Boots No 7 or Fairlight Series 3? Tony Reed trades fashion tips with the Duran and Arcadia ivory-tinkler
Even with the development of sampling keyboards, Nick still finds that all Rhodes lead to the Fairlight
One thing you never mention in the company of the very rich is money. Nick Rhodes, keyboard player and prettiest member of both Duran Duran and one of its recent offshoots, Arcadia, is indisputably rich. In the absence of any le Bon-style luxury yachts in the vicinity, afloat or otherwise, I at first had only the evidence of his shocking scarlet Edwardian frock coat to go on. But it didn't look cheap. 'How much?', I idly enquired. The question seemed to provoke some synaptic confusion. 'What?'. Never mind. Let's talk about gear.
What do you think about the Emulator?:
"Oh, I bought one when they came out..."
The beautifully sculpted features frown, just a little.
"...I think I used it about twice."
Anyway, it seems that Nick is a Fairlight man, preferring it both to the Emulator, and the Synclavier: "The great thing about the Fairlight is the way it's laid out, not six different boxes like the Synclavier... I got mine halfway through Seven and the Ragged Tiger, and having worked with it for such a long time, I find it very quick to use."
Initially employed as a glorified super-synth, ("You know, get a sound, play it, trigger it – nothing complicated.") Nick now finds himself writing and arranging whole songs on the machine, using its internal 16-track sequencer. Isn't it a bit limiting just using one machine – even one as flexible as the Fairlight? A lot of people have remarked how it 'colours' its samples:
"I really like the sound of digital things... of course, the Series II does colour things a bit, but the Series III doesn't at all, unless you want it to... Some of the sounds on that, some of the bass samples, are just fantastic! I can't wait until everything's digital, all the way through – digital synths, digital effects, recording – and then straight on to CD. We're releasing the CD of the Arcadia album, and it sounds brilliant. Imagine if you could write direct to CD, you could do your own one-off recordings at home!"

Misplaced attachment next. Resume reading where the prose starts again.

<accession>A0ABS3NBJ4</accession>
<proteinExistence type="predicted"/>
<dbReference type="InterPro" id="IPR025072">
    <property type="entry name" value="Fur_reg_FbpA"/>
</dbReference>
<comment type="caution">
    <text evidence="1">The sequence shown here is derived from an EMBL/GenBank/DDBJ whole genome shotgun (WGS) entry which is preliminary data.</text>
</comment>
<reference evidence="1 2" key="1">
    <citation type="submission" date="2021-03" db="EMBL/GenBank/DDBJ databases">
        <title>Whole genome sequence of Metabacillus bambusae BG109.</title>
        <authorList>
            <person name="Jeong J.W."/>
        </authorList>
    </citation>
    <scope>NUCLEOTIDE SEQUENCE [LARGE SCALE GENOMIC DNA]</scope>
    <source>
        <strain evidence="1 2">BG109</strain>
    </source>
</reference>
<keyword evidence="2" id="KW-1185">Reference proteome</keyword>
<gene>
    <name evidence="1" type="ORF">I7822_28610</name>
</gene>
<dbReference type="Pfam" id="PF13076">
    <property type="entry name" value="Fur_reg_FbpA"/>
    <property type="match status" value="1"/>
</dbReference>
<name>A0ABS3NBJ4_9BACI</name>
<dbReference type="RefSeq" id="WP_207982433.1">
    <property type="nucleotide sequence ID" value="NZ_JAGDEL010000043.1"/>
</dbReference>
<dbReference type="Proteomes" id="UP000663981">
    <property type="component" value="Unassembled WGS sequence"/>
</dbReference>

For a moment, the vision of Nick Rhodes hawking his latest DIY CD around the local record shops overwhelms me. Fortunately home taping technology has some way to go yet.
Do you do your own samples, or does some minion take care of that?
"I do them all myself. I've got about two library disks that I like, the rest – boxes and boxes of them – are all my own work, usually miked or DIed straight into the Fairlight. Rubber bands, explosions... recently, I've started recording sounds with effects already on them, or setting up a load of other synths, and sampling the result. It's just so much more reliable than other synths. On our last world tour, almost everything else – guitar amps, cabs, the other synths – broke down at some point. The Fairlight didn't break down once..."
The only other keyboard to feature significantly in Nick's life currently is a Roland Jupiter 8, for those times "when you just have to be able to turn a knob or push a fader and say 'I did that'."
On being pressed, he admits that the advent of MIDI a couple of years ago led to a flurry of purchasing: "Like everyone else I suppose, the first thing I wanted to do was build the biggest synth sound ever. You know: 'Er, strings, a bell, brass, an explosion, a handclap, a buzzy sound...' I soon realised that half the sounds were getting lost, and it was all ending up mushy. MIDI's nice in moderation, a second keyboard coming in on a melody, things like that. But if it gets too complicated, there's always problems. Recently I was trying to sync up a Linn 9000, the Fairlight, an MSQ 700, the Jupiter 8, and two other things... I eventually found that two of the synths just wouldn't work together. Obviously, MIDI's not 100%, but it is a fantastic thing."
"MIDI's not 100%, but it is a fantastic thing"
Remaining from that first flirtation with the fantastic thing are a few expanders, and the Korg Poly 800. Still a favourite with Nick, he used its onboard sequencer in the writing of Arcadia's first and most successful UK single release so far, Election Day.